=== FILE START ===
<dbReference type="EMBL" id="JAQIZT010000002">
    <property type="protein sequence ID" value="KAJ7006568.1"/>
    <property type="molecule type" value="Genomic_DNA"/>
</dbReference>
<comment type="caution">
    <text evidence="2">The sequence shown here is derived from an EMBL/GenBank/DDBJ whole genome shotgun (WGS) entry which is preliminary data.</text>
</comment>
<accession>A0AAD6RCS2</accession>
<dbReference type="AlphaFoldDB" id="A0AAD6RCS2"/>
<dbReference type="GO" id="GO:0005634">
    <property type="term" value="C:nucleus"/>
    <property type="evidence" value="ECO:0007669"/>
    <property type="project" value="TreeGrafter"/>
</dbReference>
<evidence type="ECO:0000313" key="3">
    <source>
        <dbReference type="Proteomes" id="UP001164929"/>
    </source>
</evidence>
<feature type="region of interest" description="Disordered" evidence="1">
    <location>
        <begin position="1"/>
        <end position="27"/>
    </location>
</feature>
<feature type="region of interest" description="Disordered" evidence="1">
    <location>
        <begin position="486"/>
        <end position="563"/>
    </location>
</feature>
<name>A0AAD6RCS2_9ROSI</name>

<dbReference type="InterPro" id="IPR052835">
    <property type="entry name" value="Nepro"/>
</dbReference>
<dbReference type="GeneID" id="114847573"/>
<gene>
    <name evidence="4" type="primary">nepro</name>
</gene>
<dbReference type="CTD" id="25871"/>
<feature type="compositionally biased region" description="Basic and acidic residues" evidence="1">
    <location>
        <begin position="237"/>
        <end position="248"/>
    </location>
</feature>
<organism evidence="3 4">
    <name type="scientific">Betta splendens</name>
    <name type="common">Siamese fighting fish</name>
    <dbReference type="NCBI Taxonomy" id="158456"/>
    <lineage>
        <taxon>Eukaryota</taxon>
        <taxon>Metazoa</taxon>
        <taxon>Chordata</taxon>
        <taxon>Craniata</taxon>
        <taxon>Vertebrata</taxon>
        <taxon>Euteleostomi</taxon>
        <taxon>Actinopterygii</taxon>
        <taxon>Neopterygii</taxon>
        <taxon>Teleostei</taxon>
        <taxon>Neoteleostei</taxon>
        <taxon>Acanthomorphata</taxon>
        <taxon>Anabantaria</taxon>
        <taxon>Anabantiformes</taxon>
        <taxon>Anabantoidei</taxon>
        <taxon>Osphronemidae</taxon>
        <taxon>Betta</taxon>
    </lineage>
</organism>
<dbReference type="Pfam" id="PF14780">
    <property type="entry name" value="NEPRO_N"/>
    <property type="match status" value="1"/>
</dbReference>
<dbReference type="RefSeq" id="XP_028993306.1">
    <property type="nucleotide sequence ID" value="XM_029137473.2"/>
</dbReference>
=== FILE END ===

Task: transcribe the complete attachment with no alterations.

<dbReference type="EMBL" id="JAQIZT010000002">
    <property type="protein sequence ID" value="KAJ7006568.1"/>
    <property type="molecule type" value="Genomic_DNA"/>
</dbReference>
<comment type="caution">
    <text evidence="2">The sequence shown here is derived from an EMBL/GenBank/DDBJ whole genome shotgun (WGS) entry which is preliminary data.</text>
</comment>
<accession>A0AAD6RCS2</accession>
<dbReference type="AlphaFoldDB" id="A0AAD6RCS2"/>
<dbReference type="GO" id="GO:0005634">
    <property type="term" value="C:nucleus"/>
    <property type="evidence" value="ECO:0007669"/>
    <property type="project" value="TreeGrafter"/>
</dbReference>
<evidence type="ECO:0000313" key="3">
    <source>
        <dbReference type="Proteomes" id="UP001164929"/>
    </source>
</evidence>
<feature type="region of interest" description="Disordered" evidence="1">
    <location>
        <begin position="1"/>
        <end position="27"/>
    </location>
</feature>
<feature type="region of interest" description="Disordered" evidence="1">
    <location>
        <begin position="486"/>
        <end position="563"/>
    </location>
</feature>
<name>A0AAD6RCS2_9ROSI</name>

<dbReference type="InterPro" id="IPR052835">
    <property type="entry name" value="Nepro"/>
</dbReference>
<dbReference type="GeneID" id="114847573"/>
<gene>
    <name evidence="4" type="primary">nepro</name>
</gene>
<dbReference type="CTD" id="25871"/>
<feature type="compositionally biased region" description="Basic and acidic residues" evidence="1">
    <location>
        <begin position="237"/>
        <end position="248"/>
    </location>
</feature>
<organism evidence="3 4">
    <name type="scientific">Betta splendens</name>
    <name type="common">Siamese fighting fish</name>
    <dbReference type="NCBI Taxonomy" id="158456"/>
    <lineage>
        <taxon>Eukaryota</taxon>
        <taxon>Metazoa</taxon>
        <taxon>Chordata</taxon>
        <taxon>Craniata</taxon>
        <taxon>Vertebrata</taxon>
        <taxon>Euteleostomi</taxon>
        <taxon>Actinopterygii</taxon>
        <taxon>Neopterygii</taxon>
        <taxon>Teleostei</taxon>
        <taxon>Neoteleostei</taxon>
        <taxon>Acanthomorphata</taxon>
        <taxon>Anabantaria</taxon>
        <taxon>Anabantiformes</taxon>
        <taxon>Anabantoidei</taxon>
        <taxon>Osphronemidae</taxon>
        <taxon>Betta</taxon>
    </lineage>
</organism>
<dbReference type="Pfam" id="PF14780">
    <property type="entry name" value="NEPRO_N"/>
    <property type="match status" value="1"/>
</dbReference>
<dbReference type="RefSeq" id="XP_028993306.1">
    <property type="nucleotide sequence ID" value="XM_029137473.2"/>
</dbReference>